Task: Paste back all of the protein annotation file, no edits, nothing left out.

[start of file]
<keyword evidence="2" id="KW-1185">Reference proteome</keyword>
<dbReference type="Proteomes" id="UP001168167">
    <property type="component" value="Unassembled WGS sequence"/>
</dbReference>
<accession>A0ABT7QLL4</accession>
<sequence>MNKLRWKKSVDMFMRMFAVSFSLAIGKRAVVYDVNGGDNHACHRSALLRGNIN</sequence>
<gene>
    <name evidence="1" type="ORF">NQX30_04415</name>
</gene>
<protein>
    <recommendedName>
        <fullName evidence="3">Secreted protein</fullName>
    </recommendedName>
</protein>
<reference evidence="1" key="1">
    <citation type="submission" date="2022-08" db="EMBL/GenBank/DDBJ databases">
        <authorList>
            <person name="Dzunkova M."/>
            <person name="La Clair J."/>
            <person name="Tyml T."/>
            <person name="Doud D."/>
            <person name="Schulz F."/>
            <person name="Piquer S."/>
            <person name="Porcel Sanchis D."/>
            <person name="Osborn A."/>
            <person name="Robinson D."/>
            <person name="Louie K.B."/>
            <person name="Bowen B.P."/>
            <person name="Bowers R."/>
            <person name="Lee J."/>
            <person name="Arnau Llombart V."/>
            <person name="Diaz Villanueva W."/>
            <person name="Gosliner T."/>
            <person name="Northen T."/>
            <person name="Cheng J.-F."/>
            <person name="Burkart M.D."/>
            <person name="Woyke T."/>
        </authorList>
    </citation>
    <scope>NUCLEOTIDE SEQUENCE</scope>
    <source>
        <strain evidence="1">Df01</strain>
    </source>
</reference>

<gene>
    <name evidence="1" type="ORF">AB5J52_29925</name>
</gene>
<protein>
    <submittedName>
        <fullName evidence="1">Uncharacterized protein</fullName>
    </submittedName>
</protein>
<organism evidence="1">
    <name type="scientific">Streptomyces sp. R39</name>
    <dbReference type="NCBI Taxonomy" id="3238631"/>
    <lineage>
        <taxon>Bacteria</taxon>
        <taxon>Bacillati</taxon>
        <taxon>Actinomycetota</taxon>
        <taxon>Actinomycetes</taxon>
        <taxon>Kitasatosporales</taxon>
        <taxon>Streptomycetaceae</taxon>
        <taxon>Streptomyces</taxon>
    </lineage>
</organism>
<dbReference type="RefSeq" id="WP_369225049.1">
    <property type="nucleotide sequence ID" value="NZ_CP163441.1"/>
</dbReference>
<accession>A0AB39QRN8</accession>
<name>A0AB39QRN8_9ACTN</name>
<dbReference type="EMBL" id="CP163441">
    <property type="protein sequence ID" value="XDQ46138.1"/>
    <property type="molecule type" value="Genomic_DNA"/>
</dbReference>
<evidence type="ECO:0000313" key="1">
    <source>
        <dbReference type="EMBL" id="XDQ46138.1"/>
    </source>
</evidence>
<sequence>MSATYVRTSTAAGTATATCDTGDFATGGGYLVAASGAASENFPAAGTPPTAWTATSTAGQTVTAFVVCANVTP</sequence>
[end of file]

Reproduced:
<keyword evidence="2" id="KW-1185">Reference proteome</keyword>
<dbReference type="Proteomes" id="UP001168167">
    <property type="component" value="Unassembled WGS sequence"/>
</dbReference>
<accession>A0ABT7QLL4</accession>
<sequence>MNKLRWKKSVDMFMRMFAVSFSLAIGKRAVVYDVNGGDNHACHRSALLRGNIN</sequence>
<gene>
    <name evidence="1" type="ORF">NQX30_04415</name>
</gene>
<protein>
    <recommendedName>
        <fullName evidence="3">Secreted protein</fullName>
    </recommendedName>
</protein>
<reference evidence="1" key="1">
    <citation type="submission" date="2022-08" db="EMBL/GenBank/DDBJ databases">
        <authorList>
            <person name="Dzunkova M."/>
            <person name="La Clair J."/>
            <person name="Tyml T."/>
            <person name="Doud D."/>
            <person name="Schulz F."/>
            <person name="Piquer S."/>
            <person name="Porcel Sanchis D."/>
            <person name="Osborn A."/>
            <person name="Robinson D."/>
            <person name="Louie K.B."/>
            <person name="Bowen B.P."/>
            <person name="Bowers R."/>
            <person name="Lee J."/>
            <person name="Arnau Llombart V."/>
            <person name="Diaz Villanueva W."/>
            <person name="Gosliner T."/>
            <person name="Northen T."/>
            <person name="Cheng J.-F."/>
            <person name="Burkart M.D."/>
            <person name="Woyke T."/>
        </authorList>
    </citation>
    <scope>NUCLEOTIDE SEQUENCE</scope>
    <source>
        <strain evidence="1">Df01</strain>
    </source>
</reference>

<gene>
    <name evidence="1" type="ORF">AB5J52_29925</name>
</gene>
<protein>
    <submittedName>
        <fullName evidence="1">Uncharacterized protein</fullName>
    </submittedName>
</protein>
<organism evidence="1">
    <name type="scientific">Streptomyces sp. R39</name>
    <dbReference type="NCBI Taxonomy" id="3238631"/>
    <lineage>
        <taxon>Bacteria</taxon>
        <taxon>Bacillati</taxon>
        <taxon>Actinomycetota</taxon>
        <taxon>Actinomycetes</taxon>
        <taxon>Kitasatosporales</taxon>
        <taxon>Streptomycetaceae</taxon>
        <taxon>Streptomyces</taxon>
    </lineage>
</organism>
<dbReference type="RefSeq" id="WP_369225049.1">
    <property type="nucleotide sequence ID" value="NZ_CP163441.1"/>
</dbReference>
<accession>A0AB39QRN8</accession>
<name>A0AB39QRN8_9ACTN</name>
<dbReference type="EMBL" id="CP163441">
    <property type="protein sequence ID" value="XDQ46138.1"/>
    <property type="molecule type" value="Genomic_DNA"/>
</dbReference>
<evidence type="ECO:0000313" key="1">
    <source>
        <dbReference type="EMBL" id="XDQ46138.1"/>
    </source>
</evidence>
<sequence>MSATYVRTSTAAGTATATCDTGDFATGGGYLVAASGAASENFPAAGTPPTAWTATSTAGQTVTAFVVCANVTP</sequence>